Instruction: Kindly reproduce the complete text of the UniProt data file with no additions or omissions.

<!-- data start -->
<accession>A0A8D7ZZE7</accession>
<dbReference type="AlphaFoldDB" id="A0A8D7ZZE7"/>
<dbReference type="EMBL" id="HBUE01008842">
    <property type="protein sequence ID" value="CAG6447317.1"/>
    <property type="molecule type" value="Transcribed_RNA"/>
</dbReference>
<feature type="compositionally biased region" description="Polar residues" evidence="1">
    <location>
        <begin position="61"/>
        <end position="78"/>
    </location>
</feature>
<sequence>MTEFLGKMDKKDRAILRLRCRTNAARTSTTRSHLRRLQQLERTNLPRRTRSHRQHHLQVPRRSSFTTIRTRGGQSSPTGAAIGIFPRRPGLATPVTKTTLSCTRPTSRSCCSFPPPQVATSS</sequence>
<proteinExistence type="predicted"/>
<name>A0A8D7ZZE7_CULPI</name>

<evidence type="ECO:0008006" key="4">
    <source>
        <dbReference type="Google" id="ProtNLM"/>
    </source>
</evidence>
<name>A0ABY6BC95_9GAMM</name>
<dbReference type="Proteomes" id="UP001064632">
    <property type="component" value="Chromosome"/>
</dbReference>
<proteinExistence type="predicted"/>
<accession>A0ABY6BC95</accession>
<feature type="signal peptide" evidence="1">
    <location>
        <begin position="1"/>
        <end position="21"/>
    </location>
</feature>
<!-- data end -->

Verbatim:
<accession>A0A8D7ZZE7</accession>
<dbReference type="AlphaFoldDB" id="A0A8D7ZZE7"/>
<dbReference type="EMBL" id="HBUE01008842">
    <property type="protein sequence ID" value="CAG6447317.1"/>
    <property type="molecule type" value="Transcribed_RNA"/>
</dbReference>
<feature type="compositionally biased region" description="Polar residues" evidence="1">
    <location>
        <begin position="61"/>
        <end position="78"/>
    </location>
</feature>
<sequence>MTEFLGKMDKKDRAILRLRCRTNAARTSTTRSHLRRLQQLERTNLPRRTRSHRQHHLQVPRRSSFTTIRTRGGQSSPTGAAIGIFPRRPGLATPVTKTTLSCTRPTSRSCCSFPPPQVATSS</sequence>
<proteinExistence type="predicted"/>
<name>A0A8D7ZZE7_CULPI</name>

<evidence type="ECO:0008006" key="4">
    <source>
        <dbReference type="Google" id="ProtNLM"/>
    </source>
</evidence>
<name>A0ABY6BC95_9GAMM</name>
<dbReference type="Proteomes" id="UP001064632">
    <property type="component" value="Chromosome"/>
</dbReference>
<proteinExistence type="predicted"/>
<accession>A0ABY6BC95</accession>
<feature type="signal peptide" evidence="1">
    <location>
        <begin position="1"/>
        <end position="21"/>
    </location>
</feature>